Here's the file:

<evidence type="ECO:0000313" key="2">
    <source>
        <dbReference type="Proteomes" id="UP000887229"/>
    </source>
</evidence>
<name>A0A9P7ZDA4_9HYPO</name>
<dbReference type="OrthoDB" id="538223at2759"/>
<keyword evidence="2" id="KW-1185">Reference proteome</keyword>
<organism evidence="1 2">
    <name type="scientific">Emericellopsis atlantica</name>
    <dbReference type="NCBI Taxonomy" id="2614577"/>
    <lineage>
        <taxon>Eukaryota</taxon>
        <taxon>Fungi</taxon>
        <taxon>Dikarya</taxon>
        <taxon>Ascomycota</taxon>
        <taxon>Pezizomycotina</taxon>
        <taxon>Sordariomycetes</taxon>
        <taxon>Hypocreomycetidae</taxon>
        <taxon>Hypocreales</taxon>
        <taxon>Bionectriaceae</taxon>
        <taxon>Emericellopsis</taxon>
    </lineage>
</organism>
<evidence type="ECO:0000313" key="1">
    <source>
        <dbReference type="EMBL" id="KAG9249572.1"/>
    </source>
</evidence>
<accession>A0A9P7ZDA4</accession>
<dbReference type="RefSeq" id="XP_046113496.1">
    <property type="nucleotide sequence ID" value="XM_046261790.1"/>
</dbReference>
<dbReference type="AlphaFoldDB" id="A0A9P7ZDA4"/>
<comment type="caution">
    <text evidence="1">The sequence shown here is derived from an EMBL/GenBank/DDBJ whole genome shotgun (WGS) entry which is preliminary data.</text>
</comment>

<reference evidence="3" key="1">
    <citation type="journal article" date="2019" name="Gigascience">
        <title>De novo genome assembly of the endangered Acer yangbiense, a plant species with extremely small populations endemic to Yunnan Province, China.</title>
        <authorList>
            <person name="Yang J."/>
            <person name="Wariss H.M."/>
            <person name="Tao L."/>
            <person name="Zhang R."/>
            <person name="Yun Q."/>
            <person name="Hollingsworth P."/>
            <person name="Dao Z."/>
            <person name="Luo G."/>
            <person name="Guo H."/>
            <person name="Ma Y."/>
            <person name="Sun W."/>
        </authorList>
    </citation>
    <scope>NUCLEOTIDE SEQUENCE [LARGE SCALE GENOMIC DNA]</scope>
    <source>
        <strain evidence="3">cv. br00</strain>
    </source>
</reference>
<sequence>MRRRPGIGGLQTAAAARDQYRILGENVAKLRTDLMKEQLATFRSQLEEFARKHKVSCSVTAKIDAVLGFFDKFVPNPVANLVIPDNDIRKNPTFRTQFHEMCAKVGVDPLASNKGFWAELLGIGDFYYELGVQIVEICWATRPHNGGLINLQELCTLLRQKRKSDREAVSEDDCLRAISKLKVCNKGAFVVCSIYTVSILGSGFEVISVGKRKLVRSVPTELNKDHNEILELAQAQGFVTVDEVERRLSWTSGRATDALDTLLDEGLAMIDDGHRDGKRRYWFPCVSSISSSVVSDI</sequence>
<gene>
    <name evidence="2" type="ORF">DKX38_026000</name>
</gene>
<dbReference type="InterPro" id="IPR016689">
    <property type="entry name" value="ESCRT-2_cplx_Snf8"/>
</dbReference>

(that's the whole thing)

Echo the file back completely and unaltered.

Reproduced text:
<evidence type="ECO:0000313" key="2">
    <source>
        <dbReference type="Proteomes" id="UP000887229"/>
    </source>
</evidence>
<name>A0A9P7ZDA4_9HYPO</name>
<dbReference type="OrthoDB" id="538223at2759"/>
<keyword evidence="2" id="KW-1185">Reference proteome</keyword>
<organism evidence="1 2">
    <name type="scientific">Emericellopsis atlantica</name>
    <dbReference type="NCBI Taxonomy" id="2614577"/>
    <lineage>
        <taxon>Eukaryota</taxon>
        <taxon>Fungi</taxon>
        <taxon>Dikarya</taxon>
        <taxon>Ascomycota</taxon>
        <taxon>Pezizomycotina</taxon>
        <taxon>Sordariomycetes</taxon>
        <taxon>Hypocreomycetidae</taxon>
        <taxon>Hypocreales</taxon>
        <taxon>Bionectriaceae</taxon>
        <taxon>Emericellopsis</taxon>
    </lineage>
</organism>
<evidence type="ECO:0000313" key="1">
    <source>
        <dbReference type="EMBL" id="KAG9249572.1"/>
    </source>
</evidence>
<accession>A0A9P7ZDA4</accession>
<dbReference type="RefSeq" id="XP_046113496.1">
    <property type="nucleotide sequence ID" value="XM_046261790.1"/>
</dbReference>
<dbReference type="AlphaFoldDB" id="A0A9P7ZDA4"/>
<comment type="caution">
    <text evidence="1">The sequence shown here is derived from an EMBL/GenBank/DDBJ whole genome shotgun (WGS) entry which is preliminary data.</text>
</comment>

<reference evidence="3" key="1">
    <citation type="journal article" date="2019" name="Gigascience">
        <title>De novo genome assembly of the endangered Acer yangbiense, a plant species with extremely small populations endemic to Yunnan Province, China.</title>
        <authorList>
            <person name="Yang J."/>
            <person name="Wariss H.M."/>
            <person name="Tao L."/>
            <person name="Zhang R."/>
            <person name="Yun Q."/>
            <person name="Hollingsworth P."/>
            <person name="Dao Z."/>
            <person name="Luo G."/>
            <person name="Guo H."/>
            <person name="Ma Y."/>
            <person name="Sun W."/>
        </authorList>
    </citation>
    <scope>NUCLEOTIDE SEQUENCE [LARGE SCALE GENOMIC DNA]</scope>
    <source>
        <strain evidence="3">cv. br00</strain>
    </source>
</reference>
<sequence>MRRRPGIGGLQTAAAARDQYRILGENVAKLRTDLMKEQLATFRSQLEEFARKHKVSCSVTAKIDAVLGFFDKFVPNPVANLVIPDNDIRKNPTFRTQFHEMCAKVGVDPLASNKGFWAELLGIGDFYYELGVQIVEICWATRPHNGGLINLQELCTLLRQKRKSDREAVSEDDCLRAISKLKVCNKGAFVVCSIYTVSILGSGFEVISVGKRKLVRSVPTELNKDHNEILELAQAQGFVTVDEVERRLSWTSGRATDALDTLLDEGLAMIDDGHRDGKRRYWFPCVSSISSSVVSDI</sequence>
<gene>
    <name evidence="2" type="ORF">DKX38_026000</name>
</gene>
<dbReference type="InterPro" id="IPR016689">
    <property type="entry name" value="ESCRT-2_cplx_Snf8"/>
</dbReference>